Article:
Rhetorical Triangle

Ethos: Appeals to Ethics, Credibility or Character. Ethics, ethical, trustworthiness or reputation, style/tone. The credibility of the speaker persuades.

PathosAppeals to Emotion. Emotional or imaginative impact, stories, values. Uses emotional response to persuade an audience.

Logos: Appeals to logic. Persuade by reason and evidence.

4 Ways to Persuade with Emotion (Pathos)

  1. Concrete Examples
  2. Connotative Diction
  3. Metaphors and Similes
  4. Tone

Appeals to pathos target the link between audience members and their values.

When we act on our values, we experience emotions like happiness, pride, satisfaction, etc. When we do not, we often feel shame, fear, or anger. The same goes for the actions of people around us: we are often pleased when the actions of people around us align with our values and angry when they don’t.

Appeals to Emotion

Images can be used to instill an emotional response in the audience. Even implied images in text can be very emotionally powerful. A description of blood stained clothes draws certain emotions in a reader.

Lawyers know how important visuals can be. They dress their defendants in suits and ties to make them seem more credible.

Types of emotional appeals:

  • appeal to pity
  • appeal to fear
  • appeal to self-interest
  • Sexual
  • bandwagon
  • humor
  • celebrity
  • testimonials
  • identity prejudice
  • lifestyle
  • stereotypes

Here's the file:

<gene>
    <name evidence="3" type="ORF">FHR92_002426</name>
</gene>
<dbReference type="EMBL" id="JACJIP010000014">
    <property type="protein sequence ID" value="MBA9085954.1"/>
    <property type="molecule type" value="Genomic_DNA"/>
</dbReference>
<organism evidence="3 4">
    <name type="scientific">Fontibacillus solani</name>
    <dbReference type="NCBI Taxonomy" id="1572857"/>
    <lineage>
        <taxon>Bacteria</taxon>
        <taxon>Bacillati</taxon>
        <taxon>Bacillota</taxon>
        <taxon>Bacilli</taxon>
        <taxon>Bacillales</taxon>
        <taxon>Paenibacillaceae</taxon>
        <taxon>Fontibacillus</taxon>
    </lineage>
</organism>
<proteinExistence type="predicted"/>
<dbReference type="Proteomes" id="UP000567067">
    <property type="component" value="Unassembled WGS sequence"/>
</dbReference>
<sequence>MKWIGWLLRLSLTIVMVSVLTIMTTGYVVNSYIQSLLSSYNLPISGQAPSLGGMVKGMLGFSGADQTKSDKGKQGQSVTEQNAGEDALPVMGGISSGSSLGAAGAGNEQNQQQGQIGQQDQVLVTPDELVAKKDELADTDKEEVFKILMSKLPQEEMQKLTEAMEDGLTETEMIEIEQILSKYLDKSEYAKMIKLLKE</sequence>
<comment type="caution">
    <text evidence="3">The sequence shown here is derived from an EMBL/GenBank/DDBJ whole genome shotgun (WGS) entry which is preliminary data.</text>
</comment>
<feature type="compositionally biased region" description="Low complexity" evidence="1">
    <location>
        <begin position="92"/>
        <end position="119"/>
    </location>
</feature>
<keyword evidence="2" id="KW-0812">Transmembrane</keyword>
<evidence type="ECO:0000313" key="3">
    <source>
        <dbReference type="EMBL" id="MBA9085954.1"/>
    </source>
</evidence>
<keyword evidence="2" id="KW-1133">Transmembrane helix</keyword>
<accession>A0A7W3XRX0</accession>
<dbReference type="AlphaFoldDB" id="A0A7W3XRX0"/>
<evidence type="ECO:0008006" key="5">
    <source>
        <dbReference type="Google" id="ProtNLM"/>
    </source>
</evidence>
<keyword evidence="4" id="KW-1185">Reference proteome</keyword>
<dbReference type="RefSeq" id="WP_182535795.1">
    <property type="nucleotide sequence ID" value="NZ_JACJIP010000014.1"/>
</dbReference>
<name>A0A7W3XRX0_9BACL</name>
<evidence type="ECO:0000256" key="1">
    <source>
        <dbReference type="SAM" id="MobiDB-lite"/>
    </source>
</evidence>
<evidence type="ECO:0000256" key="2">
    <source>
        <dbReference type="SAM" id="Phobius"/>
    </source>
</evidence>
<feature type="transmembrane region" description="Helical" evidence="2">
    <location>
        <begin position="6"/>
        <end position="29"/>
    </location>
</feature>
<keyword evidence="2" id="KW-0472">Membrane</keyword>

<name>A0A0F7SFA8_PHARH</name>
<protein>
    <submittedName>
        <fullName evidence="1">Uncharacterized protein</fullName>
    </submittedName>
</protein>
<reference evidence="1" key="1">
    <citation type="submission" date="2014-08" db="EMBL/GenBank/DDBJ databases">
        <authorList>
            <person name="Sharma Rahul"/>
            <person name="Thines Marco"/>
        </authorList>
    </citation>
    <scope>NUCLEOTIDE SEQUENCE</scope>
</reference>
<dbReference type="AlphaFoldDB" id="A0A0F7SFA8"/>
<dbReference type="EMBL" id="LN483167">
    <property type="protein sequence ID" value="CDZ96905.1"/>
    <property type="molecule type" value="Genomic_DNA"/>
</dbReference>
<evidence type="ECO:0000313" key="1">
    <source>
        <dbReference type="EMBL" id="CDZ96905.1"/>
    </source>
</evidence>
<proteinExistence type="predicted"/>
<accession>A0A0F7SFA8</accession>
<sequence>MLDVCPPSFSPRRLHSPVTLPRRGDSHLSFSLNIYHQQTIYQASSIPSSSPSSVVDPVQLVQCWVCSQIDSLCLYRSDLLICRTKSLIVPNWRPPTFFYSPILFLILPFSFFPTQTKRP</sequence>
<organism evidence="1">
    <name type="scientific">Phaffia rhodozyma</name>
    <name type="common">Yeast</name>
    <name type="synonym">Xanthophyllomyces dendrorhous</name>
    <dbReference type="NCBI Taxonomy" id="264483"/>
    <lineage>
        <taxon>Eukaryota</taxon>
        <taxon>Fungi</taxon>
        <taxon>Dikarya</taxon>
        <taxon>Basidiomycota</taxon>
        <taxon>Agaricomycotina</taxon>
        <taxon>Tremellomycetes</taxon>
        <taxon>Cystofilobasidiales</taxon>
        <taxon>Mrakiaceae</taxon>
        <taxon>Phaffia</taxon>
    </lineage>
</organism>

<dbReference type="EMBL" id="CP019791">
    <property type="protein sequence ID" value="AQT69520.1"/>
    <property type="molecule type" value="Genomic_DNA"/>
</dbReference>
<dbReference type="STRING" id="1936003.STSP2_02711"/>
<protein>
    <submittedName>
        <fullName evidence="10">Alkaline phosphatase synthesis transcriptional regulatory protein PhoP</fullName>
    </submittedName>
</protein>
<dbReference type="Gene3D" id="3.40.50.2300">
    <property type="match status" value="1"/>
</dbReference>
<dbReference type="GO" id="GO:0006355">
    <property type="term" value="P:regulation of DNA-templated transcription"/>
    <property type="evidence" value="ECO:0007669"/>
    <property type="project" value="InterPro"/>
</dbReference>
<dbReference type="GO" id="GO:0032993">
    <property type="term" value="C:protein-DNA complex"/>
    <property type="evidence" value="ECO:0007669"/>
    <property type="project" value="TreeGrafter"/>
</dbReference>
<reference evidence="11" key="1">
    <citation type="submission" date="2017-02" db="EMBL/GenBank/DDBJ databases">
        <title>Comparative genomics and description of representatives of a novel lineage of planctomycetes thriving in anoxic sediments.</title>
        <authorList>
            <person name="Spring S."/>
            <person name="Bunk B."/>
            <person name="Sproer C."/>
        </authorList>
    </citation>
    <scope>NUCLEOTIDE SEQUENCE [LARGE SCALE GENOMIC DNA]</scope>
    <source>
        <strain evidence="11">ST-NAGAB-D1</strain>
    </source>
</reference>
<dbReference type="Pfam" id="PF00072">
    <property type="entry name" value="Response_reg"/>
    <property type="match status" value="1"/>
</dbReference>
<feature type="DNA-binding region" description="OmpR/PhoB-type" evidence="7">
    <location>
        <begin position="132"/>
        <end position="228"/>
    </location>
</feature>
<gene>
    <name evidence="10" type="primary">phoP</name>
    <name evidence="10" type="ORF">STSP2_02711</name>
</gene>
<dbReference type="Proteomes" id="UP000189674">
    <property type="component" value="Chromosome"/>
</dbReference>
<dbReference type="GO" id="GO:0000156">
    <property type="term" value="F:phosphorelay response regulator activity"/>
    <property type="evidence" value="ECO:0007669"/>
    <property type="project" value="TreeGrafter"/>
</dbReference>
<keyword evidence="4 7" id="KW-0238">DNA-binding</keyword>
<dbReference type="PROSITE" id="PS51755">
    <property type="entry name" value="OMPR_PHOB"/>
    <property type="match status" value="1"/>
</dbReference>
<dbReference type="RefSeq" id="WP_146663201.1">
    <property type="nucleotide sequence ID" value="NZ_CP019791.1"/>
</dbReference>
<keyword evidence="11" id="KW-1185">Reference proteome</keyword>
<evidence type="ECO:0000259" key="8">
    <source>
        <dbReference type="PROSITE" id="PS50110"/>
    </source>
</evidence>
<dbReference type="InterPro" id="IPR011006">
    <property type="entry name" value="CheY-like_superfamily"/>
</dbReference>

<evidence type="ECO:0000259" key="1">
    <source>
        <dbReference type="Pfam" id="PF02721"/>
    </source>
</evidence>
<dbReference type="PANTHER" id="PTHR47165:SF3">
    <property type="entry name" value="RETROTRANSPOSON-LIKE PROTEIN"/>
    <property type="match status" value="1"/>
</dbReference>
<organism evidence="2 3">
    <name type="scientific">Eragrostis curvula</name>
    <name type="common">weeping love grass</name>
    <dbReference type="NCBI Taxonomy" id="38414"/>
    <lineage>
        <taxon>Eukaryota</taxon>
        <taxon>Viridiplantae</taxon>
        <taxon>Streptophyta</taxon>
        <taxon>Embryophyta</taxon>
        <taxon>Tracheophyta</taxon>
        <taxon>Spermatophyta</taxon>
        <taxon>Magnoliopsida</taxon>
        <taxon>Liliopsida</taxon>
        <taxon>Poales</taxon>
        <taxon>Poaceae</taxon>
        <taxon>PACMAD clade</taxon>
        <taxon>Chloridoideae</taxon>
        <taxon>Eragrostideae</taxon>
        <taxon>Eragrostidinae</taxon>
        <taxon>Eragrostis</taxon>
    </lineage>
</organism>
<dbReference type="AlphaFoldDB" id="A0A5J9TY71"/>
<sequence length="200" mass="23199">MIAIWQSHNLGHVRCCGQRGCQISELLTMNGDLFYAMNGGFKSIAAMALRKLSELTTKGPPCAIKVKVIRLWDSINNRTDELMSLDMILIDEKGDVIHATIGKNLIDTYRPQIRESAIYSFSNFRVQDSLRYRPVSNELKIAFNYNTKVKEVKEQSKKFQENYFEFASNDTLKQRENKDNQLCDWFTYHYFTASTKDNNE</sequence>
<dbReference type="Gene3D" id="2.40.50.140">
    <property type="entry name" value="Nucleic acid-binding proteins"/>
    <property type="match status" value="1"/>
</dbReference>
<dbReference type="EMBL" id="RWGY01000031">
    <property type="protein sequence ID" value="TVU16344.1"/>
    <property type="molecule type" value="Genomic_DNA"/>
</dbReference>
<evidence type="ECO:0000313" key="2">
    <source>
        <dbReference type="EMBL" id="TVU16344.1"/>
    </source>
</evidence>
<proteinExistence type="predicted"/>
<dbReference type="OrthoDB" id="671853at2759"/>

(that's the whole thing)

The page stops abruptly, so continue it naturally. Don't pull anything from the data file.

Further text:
• patriotic

Gladwell “Small Change”

Malcolm Gladwell “Small Change: Why the Revolution Will Not Be Tweeted”

Gladwell discusses the arguments promoting social media as a key component in social activism starting in paragraph 7. He says, “The new tools of social media have reinvented social activism. With Facebook and Twitter and the like, the traditional relationship between political authority and popular will has been upended, making it easier for the powerless to collaborate, coordinate, and give a voice to their concerns.” He discusses revolutions in Moldova and Iran and quotes a former senior State Department official who believes social media can be used to fight terrorism. He brings up these opposing views (his “they say”) after an extended description of the Woolworth’s lunch counter sit-ins. He begins to refute these views in paragraph 8.

2/2/60 Greensboro, N.C.: A group of Negro students from North Carolina A&T College, who were refused service at a luncheon counter reserved for white customers, staged a sit-down strike at the F.W. Woolworth store in Greensboro 2/2. Ronald Martin, Robert Patterson and Mark Martin are shown as they stayed seated throughout the day. The white woman at left came to the counter for lunch but decided not to sit down.
woolworths sit in
Sit-in participants are bullied and have food and drinks dumped on them.

High-risk activism, McAdam concluded, is a “strong-tie” phenomenon. . .

. . . But weak ties seldom lead to high-risk activism.

Gladwell argues two main points as the differences between Traditional activism and Online activism:

  1. Weak-tie vs. Strong-tie
  2. Online activism is not an hierarchical organization